My name was called and we went back. Dr. Bower checked my incision, and then had us come into his office. We sat down. He looked at us.
"It was cancer," he said.
I felt dissasociated, as if he had remarked it wasn't a really nice day out, after all.
Jim asked the questions. I didn't know what to ask. While working at the newspaper, I had done a series on breast cancer survivors and thought I knew quite a bit about the disease. I now realized I knew next to nothing.
Dr. Bower outlined my choices: a total mastectomy or a resection followed by radiation.
My first reaction was to opt for the mastectomy. Get it over with, get it out of my body
Dr. Bower told us that mine was a typical reaction. He told us to go home and think it over. "Search the Internet, talked to people, read," he urged. "Then make the decision." He set up a day for the surgery, April 18, and a day to come in talk over our decision with him, April 12.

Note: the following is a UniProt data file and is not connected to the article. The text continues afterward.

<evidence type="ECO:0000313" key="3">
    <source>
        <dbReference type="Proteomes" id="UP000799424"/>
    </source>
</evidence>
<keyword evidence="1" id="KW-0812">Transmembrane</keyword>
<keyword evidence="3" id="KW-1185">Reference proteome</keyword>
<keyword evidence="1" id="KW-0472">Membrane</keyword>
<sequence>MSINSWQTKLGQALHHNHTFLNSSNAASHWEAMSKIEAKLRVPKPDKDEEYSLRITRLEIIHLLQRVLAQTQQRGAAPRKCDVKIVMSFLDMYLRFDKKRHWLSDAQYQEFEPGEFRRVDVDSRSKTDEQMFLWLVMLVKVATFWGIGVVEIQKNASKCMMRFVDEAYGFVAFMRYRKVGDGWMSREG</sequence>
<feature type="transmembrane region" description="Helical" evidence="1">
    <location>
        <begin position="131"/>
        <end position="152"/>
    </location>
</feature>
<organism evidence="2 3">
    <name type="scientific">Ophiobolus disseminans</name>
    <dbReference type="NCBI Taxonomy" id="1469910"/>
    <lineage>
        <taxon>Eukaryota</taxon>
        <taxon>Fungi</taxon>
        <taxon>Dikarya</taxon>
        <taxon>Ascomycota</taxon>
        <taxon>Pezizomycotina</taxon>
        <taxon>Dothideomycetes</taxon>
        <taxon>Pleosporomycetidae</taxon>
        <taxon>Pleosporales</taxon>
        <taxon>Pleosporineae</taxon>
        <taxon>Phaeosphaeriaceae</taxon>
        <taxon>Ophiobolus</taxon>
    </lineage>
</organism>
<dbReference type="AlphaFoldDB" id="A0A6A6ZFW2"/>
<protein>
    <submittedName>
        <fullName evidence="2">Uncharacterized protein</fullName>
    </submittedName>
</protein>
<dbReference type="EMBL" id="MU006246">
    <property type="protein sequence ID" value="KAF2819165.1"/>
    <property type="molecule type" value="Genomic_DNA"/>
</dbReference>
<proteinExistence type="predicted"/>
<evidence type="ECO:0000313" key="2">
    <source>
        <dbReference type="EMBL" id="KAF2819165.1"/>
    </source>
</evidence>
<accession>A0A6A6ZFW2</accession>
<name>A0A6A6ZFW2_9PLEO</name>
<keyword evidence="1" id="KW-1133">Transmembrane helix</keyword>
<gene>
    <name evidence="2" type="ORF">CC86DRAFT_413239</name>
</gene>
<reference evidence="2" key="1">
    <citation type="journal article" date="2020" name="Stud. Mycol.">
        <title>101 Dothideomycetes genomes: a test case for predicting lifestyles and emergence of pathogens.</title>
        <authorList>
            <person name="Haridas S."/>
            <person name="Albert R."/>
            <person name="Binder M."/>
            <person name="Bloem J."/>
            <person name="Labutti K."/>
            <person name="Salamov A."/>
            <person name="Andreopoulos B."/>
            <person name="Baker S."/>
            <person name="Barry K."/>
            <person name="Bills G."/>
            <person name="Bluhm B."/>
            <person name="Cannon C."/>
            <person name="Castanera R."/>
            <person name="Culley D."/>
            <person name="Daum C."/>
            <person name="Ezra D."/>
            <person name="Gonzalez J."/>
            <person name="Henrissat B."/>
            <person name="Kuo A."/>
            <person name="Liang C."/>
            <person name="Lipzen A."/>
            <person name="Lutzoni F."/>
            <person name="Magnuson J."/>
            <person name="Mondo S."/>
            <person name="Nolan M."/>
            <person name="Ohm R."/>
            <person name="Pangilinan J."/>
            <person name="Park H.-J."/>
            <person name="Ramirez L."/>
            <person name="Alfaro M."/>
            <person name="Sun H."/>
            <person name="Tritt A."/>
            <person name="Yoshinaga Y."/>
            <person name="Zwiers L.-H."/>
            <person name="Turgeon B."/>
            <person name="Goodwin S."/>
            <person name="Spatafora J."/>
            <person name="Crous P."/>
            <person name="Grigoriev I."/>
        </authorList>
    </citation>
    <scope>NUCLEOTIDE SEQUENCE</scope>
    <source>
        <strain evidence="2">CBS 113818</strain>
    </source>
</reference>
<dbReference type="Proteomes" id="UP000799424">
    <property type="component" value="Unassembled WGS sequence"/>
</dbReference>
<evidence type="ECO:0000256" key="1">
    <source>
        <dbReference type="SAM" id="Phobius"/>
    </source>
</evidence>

I say "our" decision because it was ours. I have always relied on my husband for advice and counsel. Sometimes I don't take it, but I do consider it. And so, we discussed the pros and cons together, although I knew that mine would be the final word.
When we went back on the Thursday before my surgery, I had my answer ready: resection and radiation. Dr. Bower nodded. "That would be my recommendation," he said.
Since I had no real questions, he picked up his calculator and figured out the distance we would have to drive for the radiation. It is 32 miles from our house to his office, and another 16 to the oncology center at Matthews Presbyterian, a total of 48 miles one-way, for five days a week for six weeks. You can do the math.
"You could almost drive to California," he said, putting the calculator down.
"I always wanted to go to California," I said. It was true; my dream is to visit San Francisco.
"It would be a lot more fun," he said.